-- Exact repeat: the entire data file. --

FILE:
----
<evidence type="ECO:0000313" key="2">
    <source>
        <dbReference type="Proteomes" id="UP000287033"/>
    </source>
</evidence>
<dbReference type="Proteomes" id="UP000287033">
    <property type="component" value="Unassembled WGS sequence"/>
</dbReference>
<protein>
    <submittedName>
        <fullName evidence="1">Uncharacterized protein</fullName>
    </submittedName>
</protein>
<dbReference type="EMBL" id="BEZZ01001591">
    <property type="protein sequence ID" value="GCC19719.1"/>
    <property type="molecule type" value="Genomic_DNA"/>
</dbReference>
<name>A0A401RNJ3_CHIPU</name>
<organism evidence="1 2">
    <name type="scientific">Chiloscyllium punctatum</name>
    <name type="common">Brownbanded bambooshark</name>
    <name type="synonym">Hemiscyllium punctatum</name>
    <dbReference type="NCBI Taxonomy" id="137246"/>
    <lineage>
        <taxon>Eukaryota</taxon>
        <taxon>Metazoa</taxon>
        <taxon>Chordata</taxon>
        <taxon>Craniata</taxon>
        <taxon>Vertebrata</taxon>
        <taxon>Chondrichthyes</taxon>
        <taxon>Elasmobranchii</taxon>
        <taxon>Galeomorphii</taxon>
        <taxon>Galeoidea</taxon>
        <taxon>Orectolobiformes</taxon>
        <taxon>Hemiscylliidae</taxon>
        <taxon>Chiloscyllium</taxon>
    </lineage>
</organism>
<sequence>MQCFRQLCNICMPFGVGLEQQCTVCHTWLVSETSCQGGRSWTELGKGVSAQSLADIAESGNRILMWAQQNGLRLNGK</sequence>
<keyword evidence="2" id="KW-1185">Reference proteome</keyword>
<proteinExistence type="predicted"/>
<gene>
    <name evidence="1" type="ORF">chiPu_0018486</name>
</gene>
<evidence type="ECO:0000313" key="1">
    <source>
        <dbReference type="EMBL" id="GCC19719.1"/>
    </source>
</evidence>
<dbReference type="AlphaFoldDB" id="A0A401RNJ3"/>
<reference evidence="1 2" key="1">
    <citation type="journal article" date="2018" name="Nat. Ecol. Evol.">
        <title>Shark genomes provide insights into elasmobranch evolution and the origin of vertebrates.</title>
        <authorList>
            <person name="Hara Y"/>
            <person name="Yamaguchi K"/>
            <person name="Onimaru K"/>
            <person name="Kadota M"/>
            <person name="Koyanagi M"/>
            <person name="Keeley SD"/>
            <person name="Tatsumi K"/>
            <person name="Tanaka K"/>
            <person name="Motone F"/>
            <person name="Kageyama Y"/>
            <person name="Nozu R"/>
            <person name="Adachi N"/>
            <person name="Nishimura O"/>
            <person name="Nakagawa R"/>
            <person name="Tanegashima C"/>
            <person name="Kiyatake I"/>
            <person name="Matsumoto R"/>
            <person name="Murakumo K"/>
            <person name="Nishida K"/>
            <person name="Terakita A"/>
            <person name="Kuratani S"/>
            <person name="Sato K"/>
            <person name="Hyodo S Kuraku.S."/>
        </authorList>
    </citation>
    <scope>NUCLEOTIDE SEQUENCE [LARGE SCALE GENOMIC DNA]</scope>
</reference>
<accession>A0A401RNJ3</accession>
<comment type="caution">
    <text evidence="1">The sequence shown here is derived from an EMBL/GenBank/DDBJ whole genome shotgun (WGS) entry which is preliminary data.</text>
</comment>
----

<evidence type="ECO:0000313" key="2">
    <source>
        <dbReference type="Proteomes" id="UP000287033"/>
    </source>
</evidence>
<dbReference type="Proteomes" id="UP000287033">
    <property type="component" value="Unassembled WGS sequence"/>
</dbReference>
<protein>
    <submittedName>
        <fullName evidence="1">Uncharacterized protein</fullName>
    </submittedName>
</protein>
<dbReference type="EMBL" id="BEZZ01001591">
    <property type="protein sequence ID" value="GCC19719.1"/>
    <property type="molecule type" value="Genomic_DNA"/>
</dbReference>
<name>A0A401RNJ3_CHIPU</name>
<organism evidence="1 2">
    <name type="scientific">Chiloscyllium punctatum</name>
    <name type="common">Brownbanded bambooshark</name>
    <name type="synonym">Hemiscyllium punctatum</name>
    <dbReference type="NCBI Taxonomy" id="137246"/>
    <lineage>
        <taxon>Eukaryota</taxon>
        <taxon>Metazoa</taxon>
        <taxon>Chordata</taxon>
        <taxon>Craniata</taxon>
        <taxon>Vertebrata</taxon>
        <taxon>Chondrichthyes</taxon>
        <taxon>Elasmobranchii</taxon>
        <taxon>Galeomorphii</taxon>
        <taxon>Galeoidea</taxon>
        <taxon>Orectolobiformes</taxon>
        <taxon>Hemiscylliidae</taxon>
        <taxon>Chiloscyllium</taxon>
    </lineage>
</organism>
<sequence>MQCFRQLCNICMPFGVGLEQQCTVCHTWLVSETSCQGGRSWTELGKGVSAQSLADIAESGNRILMWAQQNGLRLNGK</sequence>
<keyword evidence="2" id="KW-1185">Reference proteome</keyword>
<proteinExistence type="predicted"/>
<gene>
    <name evidence="1" type="ORF">chiPu_0018486</name>
</gene>
<evidence type="ECO:0000313" key="1">
    <source>
        <dbReference type="EMBL" id="GCC19719.1"/>
    </source>
</evidence>
<dbReference type="AlphaFoldDB" id="A0A401RNJ3"/>
<reference evidence="1 2" key="1">
    <citation type="journal article" date="2018" name="Nat. Ecol. Evol.">
        <title>Shark genomes provide insights into elasmobranch evolution and the origin of vertebrates.</title>
        <authorList>
            <person name="Hara Y"/>
            <person name="Yamaguchi K"/>
            <person name="Onimaru K"/>
            <person name="Kadota M"/>
            <person name="Koyanagi M"/>
            <person name="Keeley SD"/>
            <person name="Tatsumi K"/>
            <person name="Tanaka K"/>
            <person name="Motone F"/>
            <person name="Kageyama Y"/>
            <person name="Nozu R"/>
            <person name="Adachi N"/>
            <person name="Nishimura O"/>
            <person name="Nakagawa R"/>
            <person name="Tanegashima C"/>
            <person name="Kiyatake I"/>
            <person name="Matsumoto R"/>
            <person name="Murakumo K"/>
            <person name="Nishida K"/>
            <person name="Terakita A"/>
            <person name="Kuratani S"/>
            <person name="Sato K"/>
            <person name="Hyodo S Kuraku.S."/>
        </authorList>
    </citation>
    <scope>NUCLEOTIDE SEQUENCE [LARGE SCALE GENOMIC DNA]</scope>
</reference>
<accession>A0A401RNJ3</accession>
<comment type="caution">
    <text evidence="1">The sequence shown here is derived from an EMBL/GenBank/DDBJ whole genome shotgun (WGS) entry which is preliminary data.</text>
</comment>